By Drew Morton | | December 17, 2010 |
By Drew Morton | | December 17, 2010 |
Before beginning this review of Bob Rafelson’s The King of Marvin Gardens (1972), let me start with an apology. Chronologically, the film is the last entry in the Criterion Collection’s “America Lost and Found: The BBS Story” box set. While it wasn’t the last film that BBS produced (the Vietnam documentary Hearts and Minds takes that honor—-a film that also was given the Criterion treatment a number of years back), it marks the set’s opposite bookend to Rafelson’s debut film, Head (1968). Thus, while I’m going out of chronological order, there is a certain symmetry to this decision. Head helped usher in the New Hollywood Era with BBS while Marvin Gardens was the middle-of-the-end.
The film stars Bruce Dern (Family Plot, Coming Home) and BBS regular Jack Nicholson (fresh off the success of Rafelson’s previous film, the seminal Five Easy Pieces) as a pair of estranged brothers. Dern’s character, Jason, is a charismatic con-man, running errands for Lewis (Scatman Crothers) while trying to wrangle together money for a luxury resort and casino that is to be built in the Hawaiian islands.
Jason brings in his soft-spoken, introverted brother David to help him in his operation. Jason dubs David, who moonlights as a intellectual talk radio host, “the philosopher king.” While Jason has the ability to smooth talk his investors (and marks), he realizes that he not only longs for his brother’s approval but needs David’s logical approach to reassure his investors. What Jason doesn’t expect, or necessarily listen to, are David’s appeals to logic: this casino plan, as we can tell from the very beginning, will never come to fruition. Jason is so good at telling people what they want to hear that he has pulled the ultimate con on himself.
Along for the ride are Jason’s other charges, the middle-aged Sally (Ellen Burstyn) and her daughter Jessica (Julia Anne Robinson). He uses the ladies to, once again, try to make his dreams of building the casino and resort come true, be it in the form of having Sally take a group of investors out for a lobster dinner or promising Jessica to David. The King of Marvin Gardens is, as I’m figuring out the hard way, a difficult film to describe. Nothing really happens. It’s a con film in which the con never happens and it’s understated to the point that it may feel boring on a first viewing, but there are so many layers to unpack here. Like Wes Anderson’s Bottle Rocket (1996), this is less about the destination of the crime film than it is about the journey.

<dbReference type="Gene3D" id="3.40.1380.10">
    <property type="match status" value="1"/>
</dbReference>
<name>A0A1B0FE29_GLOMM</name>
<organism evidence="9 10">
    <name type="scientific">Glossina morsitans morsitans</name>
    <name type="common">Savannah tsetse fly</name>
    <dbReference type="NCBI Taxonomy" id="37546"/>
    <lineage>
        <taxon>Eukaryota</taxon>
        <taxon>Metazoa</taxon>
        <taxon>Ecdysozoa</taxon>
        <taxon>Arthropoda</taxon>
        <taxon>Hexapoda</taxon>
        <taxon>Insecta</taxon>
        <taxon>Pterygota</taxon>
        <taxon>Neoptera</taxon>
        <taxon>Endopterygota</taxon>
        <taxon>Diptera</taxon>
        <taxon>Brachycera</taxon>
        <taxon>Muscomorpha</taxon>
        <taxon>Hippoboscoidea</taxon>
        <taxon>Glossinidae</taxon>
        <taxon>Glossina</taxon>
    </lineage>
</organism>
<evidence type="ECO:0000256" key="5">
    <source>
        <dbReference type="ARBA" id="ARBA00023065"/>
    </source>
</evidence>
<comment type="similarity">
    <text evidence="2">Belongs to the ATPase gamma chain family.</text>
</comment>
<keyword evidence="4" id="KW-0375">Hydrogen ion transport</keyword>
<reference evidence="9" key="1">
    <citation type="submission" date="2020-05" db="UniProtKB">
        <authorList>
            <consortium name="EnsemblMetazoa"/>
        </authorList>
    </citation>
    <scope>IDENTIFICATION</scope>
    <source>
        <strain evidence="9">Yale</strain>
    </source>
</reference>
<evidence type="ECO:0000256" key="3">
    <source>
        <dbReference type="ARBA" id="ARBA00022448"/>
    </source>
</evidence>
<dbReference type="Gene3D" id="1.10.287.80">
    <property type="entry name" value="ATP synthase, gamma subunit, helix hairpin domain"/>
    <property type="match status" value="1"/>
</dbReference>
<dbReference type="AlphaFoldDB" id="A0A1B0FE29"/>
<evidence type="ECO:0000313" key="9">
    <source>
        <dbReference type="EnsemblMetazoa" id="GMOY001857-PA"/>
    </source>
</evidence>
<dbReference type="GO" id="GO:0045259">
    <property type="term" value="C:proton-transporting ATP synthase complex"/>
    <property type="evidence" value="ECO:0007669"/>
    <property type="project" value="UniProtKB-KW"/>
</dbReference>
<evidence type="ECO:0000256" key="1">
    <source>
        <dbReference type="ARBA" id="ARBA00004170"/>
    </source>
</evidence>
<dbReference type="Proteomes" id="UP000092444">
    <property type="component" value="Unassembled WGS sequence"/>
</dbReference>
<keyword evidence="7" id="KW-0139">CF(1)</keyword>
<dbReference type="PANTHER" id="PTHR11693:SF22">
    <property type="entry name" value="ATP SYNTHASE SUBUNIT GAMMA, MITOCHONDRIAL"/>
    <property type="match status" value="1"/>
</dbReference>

Part of the density here is extra-filmic. It is a treat to watch Dern, Nicholson, and Burstyn together. According to Rafelson, Dern and Nicholson were cast against type. Nicholson’s outgoing personality (as documented in Five Easy Pieces) would have been an ideal match for Jason. Yet, it is a testament to Dern and Nicholson, Rafelson’s casting, and Jacob Brackman’s script that the reversal works wonderfully. This clearly gave both actors an opportunity to demonstrate his range and, quite simply, he does not disappoint. The other aspect of the film that grabbed my attention was the combination of László Kovács’s cinematography with Rafelson’s choice to not include any musical score at all. The decision leaves the Atlantic City setting of the film barren, shrouded by a winter chill. The boardwalks are deserted, the ricketing metal cables running the attractions scrape against one another. The end result is what undermines the futility of Jason’s dream: his empire will never come to fruition; his American dream is doomed to failure.
The AV Quality
Criterion’s Blu-Ray treatment of the film comes with a restored transfer, supervised by Kovács. Quite simply, it looks wonderful. Like most Criterion releases, the 1.85:1 widescreen print showcases a healthy, but not distracting, amount of grain. The soundtrack, uncompressed mono, captures desolate winter of the setting.
The Supplemental Features
The King of Marvin Gardens, unlike some of the other entries in the BBS set, is a little stripped on the extra side of things. Rather than a full-length commentary, Rafelson provides an hour-long “select scene” commentary (which captures about 2/3rds of the movie, so I can’t help but wonder why he didn’t just record the whole thing). It’s a good piece, but it gives us many of the same anecdotes that an included documentary, “Reflections of a Philosopher King” (which also features interviews with Burstyn) and interviews (with Kovács and Dern also have contributed to) cover. I would have loved to see a documentary on the legacy of BBS or on what caused the demise of the company included in the set. We get a decent enough coverage of the advent of the company, which makes the absence of footage on the fall seem odd. Admittedly, I’m splitting hairs on what is an absolutely great set, but the film really had me wanting more—-particularly some interviews or a commentary with Nicholson.
Drew Morton is a Ph.D. student in Cinema and Media Studies at the University of California-Los Angeles. His criticism and articles have previously appeared in the Milwaukee Journal Sentinel, the UWM Post, Flow, Mediascape, The Playlist, and Senses of Cinema. He is the 2008 and 2010 recipient of the Otis Ferguson Award for Critical Writing in Film Studies.